link for vicar!
The next moves were typical of Communists of the time. In a letter of [[April 4]], 1949 to the Episcopate Council of America, Bp. Polycarp wrote that under a new law for the Church of Romania the leaders for Romanian Orthodox communities outside Romania would be sent by the Patriarchate "with the approval of the government." Under this new policy of governmental control, a Bp. Antim Nica was appointed for the American Episcopate, but the [[diocese]] in the United States refused to accept him. In 1950, using a new tactic, an episcopate, the [[Romanian Orthodox Missionary Episcopate in America]], was chartered. An American citizen, Fr. Andrei Moldovan, was called to Romania to be [[consecration of a bishop|consecrated bishop]]. Although repudiated by the majority in the older episcopate, Bp. Moldovan, upon returning to the United States, immediately began lawsuits for control of the diocesan properties.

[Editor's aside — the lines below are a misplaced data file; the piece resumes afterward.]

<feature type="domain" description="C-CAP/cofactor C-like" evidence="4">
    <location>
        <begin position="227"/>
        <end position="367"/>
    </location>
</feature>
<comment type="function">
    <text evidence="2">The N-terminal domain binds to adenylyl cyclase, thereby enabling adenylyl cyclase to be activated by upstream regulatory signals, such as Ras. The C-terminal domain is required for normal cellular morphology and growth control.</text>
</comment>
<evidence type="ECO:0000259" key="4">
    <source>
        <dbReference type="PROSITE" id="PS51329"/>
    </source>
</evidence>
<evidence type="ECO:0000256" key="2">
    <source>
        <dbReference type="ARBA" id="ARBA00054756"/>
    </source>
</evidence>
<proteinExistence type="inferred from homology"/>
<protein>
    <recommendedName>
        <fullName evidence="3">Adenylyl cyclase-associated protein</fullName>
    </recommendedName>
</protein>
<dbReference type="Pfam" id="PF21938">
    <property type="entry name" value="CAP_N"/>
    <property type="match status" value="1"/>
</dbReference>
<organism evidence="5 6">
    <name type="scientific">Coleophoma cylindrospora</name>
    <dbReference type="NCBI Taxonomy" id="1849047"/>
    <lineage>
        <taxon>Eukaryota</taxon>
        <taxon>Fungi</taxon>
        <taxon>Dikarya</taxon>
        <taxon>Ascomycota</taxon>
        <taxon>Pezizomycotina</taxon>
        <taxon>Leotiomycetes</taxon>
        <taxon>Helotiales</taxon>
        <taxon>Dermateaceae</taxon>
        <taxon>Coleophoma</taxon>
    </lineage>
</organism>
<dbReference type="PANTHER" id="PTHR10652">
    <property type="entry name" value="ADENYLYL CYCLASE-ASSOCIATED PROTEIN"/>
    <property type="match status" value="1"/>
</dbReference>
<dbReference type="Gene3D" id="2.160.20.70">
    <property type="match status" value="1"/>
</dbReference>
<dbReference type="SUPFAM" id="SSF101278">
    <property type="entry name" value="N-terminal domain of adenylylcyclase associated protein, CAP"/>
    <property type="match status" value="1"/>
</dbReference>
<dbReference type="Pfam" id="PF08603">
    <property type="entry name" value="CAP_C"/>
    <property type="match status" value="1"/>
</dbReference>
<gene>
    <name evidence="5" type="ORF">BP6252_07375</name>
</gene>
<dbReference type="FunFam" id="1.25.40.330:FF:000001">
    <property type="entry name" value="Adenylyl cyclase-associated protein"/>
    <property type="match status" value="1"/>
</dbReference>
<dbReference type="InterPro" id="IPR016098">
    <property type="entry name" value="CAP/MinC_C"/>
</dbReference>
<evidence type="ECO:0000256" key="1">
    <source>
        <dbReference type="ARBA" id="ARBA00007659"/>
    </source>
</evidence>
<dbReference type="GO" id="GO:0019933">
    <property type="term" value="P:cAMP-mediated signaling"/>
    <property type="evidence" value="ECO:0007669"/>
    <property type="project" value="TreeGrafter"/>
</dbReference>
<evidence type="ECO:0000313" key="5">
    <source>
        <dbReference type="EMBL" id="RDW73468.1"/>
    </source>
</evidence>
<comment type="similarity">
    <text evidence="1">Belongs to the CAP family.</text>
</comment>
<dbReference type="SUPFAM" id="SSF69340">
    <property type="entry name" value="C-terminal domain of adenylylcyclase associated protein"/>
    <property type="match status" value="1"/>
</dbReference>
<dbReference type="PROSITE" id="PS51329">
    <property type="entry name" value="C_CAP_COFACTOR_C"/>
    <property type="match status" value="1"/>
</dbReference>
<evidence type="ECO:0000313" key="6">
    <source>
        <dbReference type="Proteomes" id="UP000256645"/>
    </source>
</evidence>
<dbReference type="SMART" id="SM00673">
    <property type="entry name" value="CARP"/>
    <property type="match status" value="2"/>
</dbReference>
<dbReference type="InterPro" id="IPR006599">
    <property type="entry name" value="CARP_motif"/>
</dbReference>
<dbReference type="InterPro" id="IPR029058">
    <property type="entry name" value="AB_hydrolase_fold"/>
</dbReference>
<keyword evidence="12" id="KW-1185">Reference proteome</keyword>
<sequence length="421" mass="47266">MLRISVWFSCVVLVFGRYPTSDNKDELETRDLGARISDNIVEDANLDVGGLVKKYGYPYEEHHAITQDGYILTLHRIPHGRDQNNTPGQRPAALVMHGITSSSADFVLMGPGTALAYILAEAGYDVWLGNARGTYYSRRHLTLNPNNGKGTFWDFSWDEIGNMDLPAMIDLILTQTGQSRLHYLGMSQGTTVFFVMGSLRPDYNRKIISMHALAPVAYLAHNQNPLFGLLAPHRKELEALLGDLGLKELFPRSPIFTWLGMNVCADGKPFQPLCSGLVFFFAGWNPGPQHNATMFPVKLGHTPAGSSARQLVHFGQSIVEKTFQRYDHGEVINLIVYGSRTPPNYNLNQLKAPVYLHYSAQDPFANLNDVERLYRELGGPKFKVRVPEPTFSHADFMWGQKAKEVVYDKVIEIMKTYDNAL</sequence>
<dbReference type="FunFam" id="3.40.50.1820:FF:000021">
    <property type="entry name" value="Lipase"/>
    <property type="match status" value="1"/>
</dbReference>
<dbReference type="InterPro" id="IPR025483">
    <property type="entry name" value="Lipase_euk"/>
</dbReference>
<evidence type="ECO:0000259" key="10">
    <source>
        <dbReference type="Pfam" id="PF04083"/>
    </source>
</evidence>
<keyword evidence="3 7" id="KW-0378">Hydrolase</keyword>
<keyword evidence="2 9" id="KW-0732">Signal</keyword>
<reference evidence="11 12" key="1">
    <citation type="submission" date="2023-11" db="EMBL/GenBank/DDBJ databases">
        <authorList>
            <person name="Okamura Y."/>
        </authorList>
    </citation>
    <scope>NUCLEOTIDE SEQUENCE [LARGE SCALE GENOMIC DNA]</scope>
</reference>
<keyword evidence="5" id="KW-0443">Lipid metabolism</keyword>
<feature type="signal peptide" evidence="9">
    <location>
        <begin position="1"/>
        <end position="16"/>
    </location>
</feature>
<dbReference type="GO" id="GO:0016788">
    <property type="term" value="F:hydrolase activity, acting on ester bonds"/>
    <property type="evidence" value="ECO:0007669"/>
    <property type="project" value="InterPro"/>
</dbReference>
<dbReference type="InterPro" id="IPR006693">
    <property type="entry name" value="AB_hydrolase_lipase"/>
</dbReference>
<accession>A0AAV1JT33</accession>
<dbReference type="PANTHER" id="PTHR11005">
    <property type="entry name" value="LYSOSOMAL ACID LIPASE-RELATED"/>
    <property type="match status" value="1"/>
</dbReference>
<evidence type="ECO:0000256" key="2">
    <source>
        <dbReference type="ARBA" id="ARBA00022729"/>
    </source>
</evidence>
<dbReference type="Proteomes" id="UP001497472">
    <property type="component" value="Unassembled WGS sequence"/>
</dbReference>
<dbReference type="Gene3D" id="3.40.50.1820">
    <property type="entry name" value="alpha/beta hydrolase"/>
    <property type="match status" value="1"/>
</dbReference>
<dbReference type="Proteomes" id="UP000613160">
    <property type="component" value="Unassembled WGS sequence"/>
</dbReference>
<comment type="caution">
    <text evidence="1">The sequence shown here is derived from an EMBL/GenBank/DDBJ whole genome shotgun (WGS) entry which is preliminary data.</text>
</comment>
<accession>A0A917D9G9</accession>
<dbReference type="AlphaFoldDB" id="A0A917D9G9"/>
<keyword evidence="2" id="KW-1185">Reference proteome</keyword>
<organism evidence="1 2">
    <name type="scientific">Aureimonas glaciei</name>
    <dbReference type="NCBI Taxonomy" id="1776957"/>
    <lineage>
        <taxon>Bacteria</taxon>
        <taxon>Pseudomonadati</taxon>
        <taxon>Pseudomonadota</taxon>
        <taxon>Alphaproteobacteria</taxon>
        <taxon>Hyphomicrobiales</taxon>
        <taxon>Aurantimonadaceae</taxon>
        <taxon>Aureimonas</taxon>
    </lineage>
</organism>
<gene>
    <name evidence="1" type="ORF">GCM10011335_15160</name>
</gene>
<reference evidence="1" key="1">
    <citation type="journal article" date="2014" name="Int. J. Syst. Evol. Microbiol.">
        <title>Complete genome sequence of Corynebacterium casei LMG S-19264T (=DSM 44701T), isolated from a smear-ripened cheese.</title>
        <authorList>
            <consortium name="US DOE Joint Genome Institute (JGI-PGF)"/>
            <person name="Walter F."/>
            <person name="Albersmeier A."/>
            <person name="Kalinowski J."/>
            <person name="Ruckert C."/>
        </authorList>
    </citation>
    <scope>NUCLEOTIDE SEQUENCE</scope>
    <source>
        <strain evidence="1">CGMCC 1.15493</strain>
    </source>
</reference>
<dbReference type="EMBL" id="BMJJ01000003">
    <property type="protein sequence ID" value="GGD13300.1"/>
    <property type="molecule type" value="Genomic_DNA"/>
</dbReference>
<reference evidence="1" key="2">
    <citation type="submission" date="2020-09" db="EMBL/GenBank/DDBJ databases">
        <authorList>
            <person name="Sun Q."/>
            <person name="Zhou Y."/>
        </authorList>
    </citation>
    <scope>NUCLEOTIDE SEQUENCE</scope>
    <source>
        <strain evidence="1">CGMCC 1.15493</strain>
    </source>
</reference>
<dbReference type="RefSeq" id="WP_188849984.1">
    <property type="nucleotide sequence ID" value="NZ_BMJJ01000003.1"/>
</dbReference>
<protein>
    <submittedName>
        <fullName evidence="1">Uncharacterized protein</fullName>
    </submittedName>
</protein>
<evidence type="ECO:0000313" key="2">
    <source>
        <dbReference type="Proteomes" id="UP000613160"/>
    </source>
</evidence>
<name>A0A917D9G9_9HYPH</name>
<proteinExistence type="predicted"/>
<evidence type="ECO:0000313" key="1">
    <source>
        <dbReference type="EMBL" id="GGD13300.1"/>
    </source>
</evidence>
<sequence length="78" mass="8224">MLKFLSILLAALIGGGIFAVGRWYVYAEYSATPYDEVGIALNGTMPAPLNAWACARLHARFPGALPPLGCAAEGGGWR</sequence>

Under the leadership of Fr. John Trutza, the efforts of the Moldovan episcopate were turned back and control of the properties remained with the older episcopate. Then, at the Council of [[July 5]], 1951, the episcopate declared itself completely [[autonomy|autonomous]] for both administrative and spiritual matters. The Council then elected a lay theologian, Viorel D. Trifia, as [[
Vicar Bishop]] of the Romanian Orthodox Episcopate of America. Thus, he came to exercise leadership of the diocese due to the continued absence of Bp. Polycarp who remained a political prisoner of the communist government of Romania.
The newly elected bishop was consecrated with the name Valerian on [[April 27]], 1952, in Philadelphia, Pennsylvania, by three Ukrainian bishops. Under Bp. Valerian the Episcopate entered a new era of activity, even as he came under continuous attack, first in the media and then in the courts. After Bp. Polycarp's death in 1957, Bp. Valerian then became the titular Bishop of the Romanian Orthodox Episcopate of America.